Penal Code 132 PC – Offering False Evidence - California Law

Penal Code 132 PC is the California statute that makes it a crime for a person to offer false written evidence in a legal proceeding. This is considered an obstruction of justice crime in California.

The code section states:

“Every person who upon any trial, proceeding, inquiry, or investigation whatever, authorized or permitted by law, offers in evidence, as genuine or true, any book, paper, document, record, or other instrument in writing, knowing the same to have been forged or fraudulently altered or ante-dated, is guilty of felony.”

Examples:

  • presenting an altered will in a civil trial.
  • giving the police a fake receipt in a criminal investigation.
  • handing a lawyer a false contract that will be used as evidence in trial.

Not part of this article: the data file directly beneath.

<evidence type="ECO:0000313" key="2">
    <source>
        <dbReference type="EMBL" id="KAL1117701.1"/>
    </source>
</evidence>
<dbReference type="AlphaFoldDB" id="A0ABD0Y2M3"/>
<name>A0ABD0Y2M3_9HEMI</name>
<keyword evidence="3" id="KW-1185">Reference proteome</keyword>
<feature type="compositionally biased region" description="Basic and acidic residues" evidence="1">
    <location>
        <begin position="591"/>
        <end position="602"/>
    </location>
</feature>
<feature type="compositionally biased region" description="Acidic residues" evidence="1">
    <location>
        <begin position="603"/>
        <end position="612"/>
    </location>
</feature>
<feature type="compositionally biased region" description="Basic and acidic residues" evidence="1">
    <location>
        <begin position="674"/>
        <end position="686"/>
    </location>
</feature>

Defenses

A defendant can challenge an accusation under this statute with a legal defense. Common defenses include:

  • no knowledge,
  • no legal proceeding, and/or
  • entrapment.

Penalties

A violation under these laws is charged as a felony. This is opposed to a misdemeanor or an infraction.

The crime is punishable by:

Our California criminal defense attorneys will highlight the following in this article:

person signing a false document
PC 132 makes it a crime for a person to offer false written evidence in a legal proceeding.

1. When is it a crime to offer false evidence?

A prosecutor must prove the following facts to prove a 132 PC case:

  1. the defendant offered or presented false written evidence,
  2. in a legal proceeding, and
  3. the accused knew the evidence was false when he offered it.1

Note that this code section only applies to written evidence, like:

  • wills,